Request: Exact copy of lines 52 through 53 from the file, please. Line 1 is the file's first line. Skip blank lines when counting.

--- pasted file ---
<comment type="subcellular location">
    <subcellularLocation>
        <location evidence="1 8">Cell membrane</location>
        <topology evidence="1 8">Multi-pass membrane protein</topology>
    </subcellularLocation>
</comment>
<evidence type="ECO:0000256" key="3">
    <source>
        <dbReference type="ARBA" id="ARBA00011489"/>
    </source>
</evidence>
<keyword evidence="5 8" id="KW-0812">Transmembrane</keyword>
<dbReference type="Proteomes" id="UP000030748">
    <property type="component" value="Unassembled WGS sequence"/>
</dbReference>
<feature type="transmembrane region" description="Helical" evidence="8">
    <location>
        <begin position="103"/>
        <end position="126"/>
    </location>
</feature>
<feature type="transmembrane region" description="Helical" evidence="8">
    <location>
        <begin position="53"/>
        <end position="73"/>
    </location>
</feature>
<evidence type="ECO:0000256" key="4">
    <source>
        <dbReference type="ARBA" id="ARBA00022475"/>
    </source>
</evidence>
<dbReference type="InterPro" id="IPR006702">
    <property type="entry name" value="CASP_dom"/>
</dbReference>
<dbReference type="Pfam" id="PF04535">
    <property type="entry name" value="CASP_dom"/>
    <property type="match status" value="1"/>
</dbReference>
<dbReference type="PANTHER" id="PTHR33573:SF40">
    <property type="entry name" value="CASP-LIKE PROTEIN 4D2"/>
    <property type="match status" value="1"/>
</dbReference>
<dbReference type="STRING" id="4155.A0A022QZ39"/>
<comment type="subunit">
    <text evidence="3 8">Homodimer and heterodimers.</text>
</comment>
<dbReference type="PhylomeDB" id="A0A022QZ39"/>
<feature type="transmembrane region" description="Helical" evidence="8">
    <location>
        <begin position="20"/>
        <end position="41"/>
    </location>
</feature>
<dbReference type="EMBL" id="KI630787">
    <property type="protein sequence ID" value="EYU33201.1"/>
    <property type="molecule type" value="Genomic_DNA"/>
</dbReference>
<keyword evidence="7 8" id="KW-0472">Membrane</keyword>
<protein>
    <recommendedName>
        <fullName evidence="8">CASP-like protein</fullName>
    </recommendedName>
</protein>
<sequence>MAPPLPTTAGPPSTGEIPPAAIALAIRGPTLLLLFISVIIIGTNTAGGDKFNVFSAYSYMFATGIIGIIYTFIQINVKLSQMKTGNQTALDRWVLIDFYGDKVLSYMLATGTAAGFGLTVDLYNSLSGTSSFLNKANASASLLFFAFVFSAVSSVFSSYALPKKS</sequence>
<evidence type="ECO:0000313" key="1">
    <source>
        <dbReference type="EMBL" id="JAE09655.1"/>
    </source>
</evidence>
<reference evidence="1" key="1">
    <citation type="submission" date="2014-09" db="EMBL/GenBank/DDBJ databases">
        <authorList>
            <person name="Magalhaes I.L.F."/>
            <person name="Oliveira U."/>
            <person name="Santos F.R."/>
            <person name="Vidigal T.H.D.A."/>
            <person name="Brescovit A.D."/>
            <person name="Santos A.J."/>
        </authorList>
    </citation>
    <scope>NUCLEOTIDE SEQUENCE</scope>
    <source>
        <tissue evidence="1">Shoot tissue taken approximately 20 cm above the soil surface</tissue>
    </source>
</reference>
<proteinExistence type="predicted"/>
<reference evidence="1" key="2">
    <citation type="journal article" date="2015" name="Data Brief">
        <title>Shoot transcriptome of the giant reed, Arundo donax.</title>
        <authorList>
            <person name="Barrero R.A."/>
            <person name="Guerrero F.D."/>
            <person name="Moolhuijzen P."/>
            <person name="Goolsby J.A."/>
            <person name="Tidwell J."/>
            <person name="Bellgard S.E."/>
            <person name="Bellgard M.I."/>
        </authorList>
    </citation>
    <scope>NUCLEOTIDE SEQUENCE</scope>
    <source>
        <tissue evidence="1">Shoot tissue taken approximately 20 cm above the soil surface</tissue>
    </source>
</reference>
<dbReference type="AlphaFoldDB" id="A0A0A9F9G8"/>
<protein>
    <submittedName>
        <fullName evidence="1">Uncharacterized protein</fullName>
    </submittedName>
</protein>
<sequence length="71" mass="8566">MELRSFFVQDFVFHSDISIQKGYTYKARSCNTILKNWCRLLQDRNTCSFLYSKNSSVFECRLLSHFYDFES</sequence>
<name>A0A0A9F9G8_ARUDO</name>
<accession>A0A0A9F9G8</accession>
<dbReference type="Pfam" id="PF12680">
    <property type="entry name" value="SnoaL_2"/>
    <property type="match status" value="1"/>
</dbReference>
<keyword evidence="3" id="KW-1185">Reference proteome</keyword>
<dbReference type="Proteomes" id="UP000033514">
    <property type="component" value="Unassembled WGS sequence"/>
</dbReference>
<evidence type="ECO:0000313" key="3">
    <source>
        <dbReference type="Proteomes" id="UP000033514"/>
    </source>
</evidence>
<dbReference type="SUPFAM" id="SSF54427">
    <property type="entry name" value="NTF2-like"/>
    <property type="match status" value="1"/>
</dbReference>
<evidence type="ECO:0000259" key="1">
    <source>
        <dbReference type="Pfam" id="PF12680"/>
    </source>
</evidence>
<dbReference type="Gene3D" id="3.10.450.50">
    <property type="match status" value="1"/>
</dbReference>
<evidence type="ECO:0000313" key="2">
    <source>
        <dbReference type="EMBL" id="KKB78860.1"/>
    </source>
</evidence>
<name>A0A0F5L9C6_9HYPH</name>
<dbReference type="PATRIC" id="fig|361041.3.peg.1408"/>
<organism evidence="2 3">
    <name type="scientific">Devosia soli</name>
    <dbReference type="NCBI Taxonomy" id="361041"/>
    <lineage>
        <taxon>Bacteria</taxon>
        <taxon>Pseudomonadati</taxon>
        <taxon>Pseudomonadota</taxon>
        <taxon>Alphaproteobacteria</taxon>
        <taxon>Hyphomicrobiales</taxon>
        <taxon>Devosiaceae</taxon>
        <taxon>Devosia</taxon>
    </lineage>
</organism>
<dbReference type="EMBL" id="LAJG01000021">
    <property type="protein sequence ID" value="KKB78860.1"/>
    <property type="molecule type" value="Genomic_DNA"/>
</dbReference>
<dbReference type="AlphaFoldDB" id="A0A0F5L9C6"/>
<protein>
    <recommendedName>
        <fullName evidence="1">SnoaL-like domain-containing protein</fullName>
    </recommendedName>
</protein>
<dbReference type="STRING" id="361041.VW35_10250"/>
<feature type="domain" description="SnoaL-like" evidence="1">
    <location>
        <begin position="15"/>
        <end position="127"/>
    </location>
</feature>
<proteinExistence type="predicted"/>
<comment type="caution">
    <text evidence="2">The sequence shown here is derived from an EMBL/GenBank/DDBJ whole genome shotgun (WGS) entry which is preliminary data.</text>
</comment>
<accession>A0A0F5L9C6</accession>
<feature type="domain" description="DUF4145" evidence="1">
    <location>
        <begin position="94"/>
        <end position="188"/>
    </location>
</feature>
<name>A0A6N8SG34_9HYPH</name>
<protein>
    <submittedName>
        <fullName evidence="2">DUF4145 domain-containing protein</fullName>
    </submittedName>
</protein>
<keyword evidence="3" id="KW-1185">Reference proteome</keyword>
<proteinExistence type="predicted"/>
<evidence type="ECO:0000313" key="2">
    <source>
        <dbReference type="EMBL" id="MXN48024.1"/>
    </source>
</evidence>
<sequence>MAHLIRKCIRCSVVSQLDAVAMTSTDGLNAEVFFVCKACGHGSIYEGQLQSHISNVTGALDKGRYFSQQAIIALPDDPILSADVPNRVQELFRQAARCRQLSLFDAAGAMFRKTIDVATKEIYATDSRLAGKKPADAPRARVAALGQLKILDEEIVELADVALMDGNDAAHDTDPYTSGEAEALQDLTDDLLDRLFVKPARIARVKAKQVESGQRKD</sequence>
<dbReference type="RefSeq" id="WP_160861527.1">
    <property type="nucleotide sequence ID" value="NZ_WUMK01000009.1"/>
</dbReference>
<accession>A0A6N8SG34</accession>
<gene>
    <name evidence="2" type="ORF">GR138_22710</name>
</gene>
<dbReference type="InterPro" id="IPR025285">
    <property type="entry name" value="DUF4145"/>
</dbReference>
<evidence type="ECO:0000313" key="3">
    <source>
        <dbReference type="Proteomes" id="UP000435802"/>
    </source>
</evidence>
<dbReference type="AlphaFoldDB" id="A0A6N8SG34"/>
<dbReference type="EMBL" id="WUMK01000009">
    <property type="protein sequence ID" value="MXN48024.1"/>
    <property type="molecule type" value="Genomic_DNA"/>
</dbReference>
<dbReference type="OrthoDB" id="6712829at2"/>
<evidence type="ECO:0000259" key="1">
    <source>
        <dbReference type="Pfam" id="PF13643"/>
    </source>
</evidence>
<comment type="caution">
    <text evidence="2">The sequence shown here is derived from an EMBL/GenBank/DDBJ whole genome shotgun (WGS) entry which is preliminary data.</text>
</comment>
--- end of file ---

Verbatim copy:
        <end position="41"/>
    </location>